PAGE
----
However, now that I’m in a much safer and more controllable part of my life, she’s not needed as often because I’ve got it handled and we’re safe. Letting Diana keep control over me at this point only causes anxiety, stress, worry, and judgment that no longer serve me.

She’s served her purpose at the main control deck and it’s now cool if she eases up on some duties and can trust that I’ve prepared and I know what I’m doing and if I mess up it’s okay because it’s not life or death in 99.9% of cases.

Like I mentioned in last week’s episode “Stop Belittling Yourself and Your Efforts. Ep 14,” your inner voice needs to feel safe. It needs to trust you to keep it safe from harm the best you can.

Having Compassion for Your Inner Voice/Critic

When I put a name and face to my inner voice/critic and thought of her as an archetype I became better able to understand what her purpose was, what her concerns were, and how to best calm her down.

Of course, she still shows up because she’s my best helper and has gotten me through so much so she’s always the first one called upon when I’m doing something new or when I’m in a situation or activity where I’ve been hurt before.

However as I mentioned in last week's episode, it’s helpful to ask myself:

  • Why is she showing up and taking over?

  • What is she trying to protect me from?

  • What does she want me to do?

The answers to these questions are neither good nor bad, and I don't need to do anything based on this information. It's just good to ask the information and make more informed actions and decisions. I can choose to then listen to her or tell her to go away.

Which Archetypes Do You Play?

Look up archetypes, if you’re interested, and you’ll find multiple ones that you step in and out of and how each one can serve you.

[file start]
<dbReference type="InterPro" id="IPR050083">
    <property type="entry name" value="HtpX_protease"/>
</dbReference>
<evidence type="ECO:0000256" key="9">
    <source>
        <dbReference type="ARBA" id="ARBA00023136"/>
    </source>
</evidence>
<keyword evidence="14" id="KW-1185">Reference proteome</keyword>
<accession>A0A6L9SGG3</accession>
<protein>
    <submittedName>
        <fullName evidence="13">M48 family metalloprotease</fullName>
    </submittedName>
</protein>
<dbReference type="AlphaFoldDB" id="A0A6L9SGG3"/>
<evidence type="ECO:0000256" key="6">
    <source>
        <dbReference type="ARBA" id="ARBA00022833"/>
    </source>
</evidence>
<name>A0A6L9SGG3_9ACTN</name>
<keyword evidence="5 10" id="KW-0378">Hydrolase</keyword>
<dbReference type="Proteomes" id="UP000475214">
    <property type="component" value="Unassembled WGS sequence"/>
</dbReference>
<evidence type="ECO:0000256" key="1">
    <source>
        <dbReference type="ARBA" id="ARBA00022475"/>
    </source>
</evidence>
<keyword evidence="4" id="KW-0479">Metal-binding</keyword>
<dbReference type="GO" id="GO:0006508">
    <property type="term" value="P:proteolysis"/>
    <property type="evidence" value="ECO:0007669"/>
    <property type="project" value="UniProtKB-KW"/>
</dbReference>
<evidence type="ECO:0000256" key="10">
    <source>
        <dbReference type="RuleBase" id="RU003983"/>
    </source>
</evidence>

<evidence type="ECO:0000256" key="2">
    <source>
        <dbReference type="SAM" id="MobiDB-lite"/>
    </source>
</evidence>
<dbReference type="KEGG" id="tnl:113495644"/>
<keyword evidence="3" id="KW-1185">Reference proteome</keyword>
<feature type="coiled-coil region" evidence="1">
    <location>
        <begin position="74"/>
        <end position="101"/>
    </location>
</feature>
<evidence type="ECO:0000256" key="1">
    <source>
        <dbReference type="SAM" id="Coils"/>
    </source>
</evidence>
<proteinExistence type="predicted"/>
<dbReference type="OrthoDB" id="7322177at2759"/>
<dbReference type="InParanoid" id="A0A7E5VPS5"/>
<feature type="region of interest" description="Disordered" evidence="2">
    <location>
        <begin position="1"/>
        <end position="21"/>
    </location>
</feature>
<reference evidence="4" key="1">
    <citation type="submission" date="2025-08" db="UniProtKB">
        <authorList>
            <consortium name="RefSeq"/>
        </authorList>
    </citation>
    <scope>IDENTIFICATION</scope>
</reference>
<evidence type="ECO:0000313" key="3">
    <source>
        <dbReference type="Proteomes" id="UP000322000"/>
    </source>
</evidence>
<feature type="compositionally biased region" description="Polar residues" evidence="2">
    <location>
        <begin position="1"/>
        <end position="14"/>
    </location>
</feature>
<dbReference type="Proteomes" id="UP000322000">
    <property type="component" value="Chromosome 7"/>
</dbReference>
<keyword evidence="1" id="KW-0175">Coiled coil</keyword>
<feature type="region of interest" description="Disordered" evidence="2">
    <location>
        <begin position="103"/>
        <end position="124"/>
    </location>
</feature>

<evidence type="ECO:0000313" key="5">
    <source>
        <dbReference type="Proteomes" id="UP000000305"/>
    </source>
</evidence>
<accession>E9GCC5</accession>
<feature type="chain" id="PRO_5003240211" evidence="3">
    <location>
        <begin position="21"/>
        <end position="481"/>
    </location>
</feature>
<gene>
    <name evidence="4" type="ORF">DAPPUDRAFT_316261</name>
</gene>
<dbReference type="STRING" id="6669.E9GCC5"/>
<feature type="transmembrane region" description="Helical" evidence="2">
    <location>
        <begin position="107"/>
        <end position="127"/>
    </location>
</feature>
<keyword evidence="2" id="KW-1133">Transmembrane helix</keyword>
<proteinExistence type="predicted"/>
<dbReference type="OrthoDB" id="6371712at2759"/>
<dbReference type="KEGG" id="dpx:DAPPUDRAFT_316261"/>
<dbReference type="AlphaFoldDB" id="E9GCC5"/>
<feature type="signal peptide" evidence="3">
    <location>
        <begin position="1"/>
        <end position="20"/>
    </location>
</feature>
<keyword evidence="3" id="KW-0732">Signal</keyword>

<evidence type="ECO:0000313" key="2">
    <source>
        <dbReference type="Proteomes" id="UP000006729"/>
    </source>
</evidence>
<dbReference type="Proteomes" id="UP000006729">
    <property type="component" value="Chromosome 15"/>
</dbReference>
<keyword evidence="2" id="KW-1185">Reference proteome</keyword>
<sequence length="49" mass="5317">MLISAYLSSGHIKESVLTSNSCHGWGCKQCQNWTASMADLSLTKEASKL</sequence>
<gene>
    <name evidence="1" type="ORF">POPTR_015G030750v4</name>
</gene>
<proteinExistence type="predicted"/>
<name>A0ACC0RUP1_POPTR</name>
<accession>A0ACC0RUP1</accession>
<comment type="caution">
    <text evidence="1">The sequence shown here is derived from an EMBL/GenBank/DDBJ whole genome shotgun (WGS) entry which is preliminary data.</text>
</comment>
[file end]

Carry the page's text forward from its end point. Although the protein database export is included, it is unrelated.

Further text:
For example, you've played, and probably continue to play, the role of the child. This is why, when we’re around family, especially during the holidays, we regress to previous versions of ourselves. We’re stepping into the versions of ourselves that we play in our family dynamic and it’s often not who you want to be anymore because you realize it doesn’t serve you.

Archetypes are basically masks we wear, characters we step into play at various points of our lives and they can repeat or show up at various stages.

Just because I’m telling Diana to chill out doesn’t mean she won’t reappear later in some other way. She’s safe for me. I know her. She knows how to help me, in her own way. I’m comfy with her. She’ll come back and I recognize that. It’s okay.

Challenge for You! 🥳

Figure out where in your body you feel your inner voice when it's telling you something negative.

Is it your chest? A tightness in your throat? Sweating of your palms?

Figure out where that little person lives in your body.

What is yours trying to keep you safe from—what more hurt is it trying to prevent?

Address her concerns to help her feel safe.

Cliff Notes 🧗🏻‍♂️

Thinking of your inner voice/critic as an overhyped archetype and putting a name and face to her helps you better understand what her purpose is, what her concerns are, and how to best calm her down. Question: in which ways is she overreacting to keep you safe— does she overuse control, aggressiveness, niceness, manipulation, etc.? You might not need her anymore and want her to step out of the way to make room for another voice/archetype.

In this episode we discuss:

  • how to view your inner voice/critic as an overhyped archetype

  • how putting a name and face to your inner voice can give you better compassion and understanding for its purpose

  • how we all play roles and step into archetypes in our lives (for good or bad)

Mentions in this episode:

Where to Listen:


You can always get in touch with us at:



the Bare Minimum Babe podcast


the anti-hustle, woman-hyping-up approach to life that women business owners need. 

what is the bare minimum you can do right now to move forward? Stop overthinking it. 

Schedule your free
30-minute Marketing Consulting Call

Image by Miryam León
bottom of page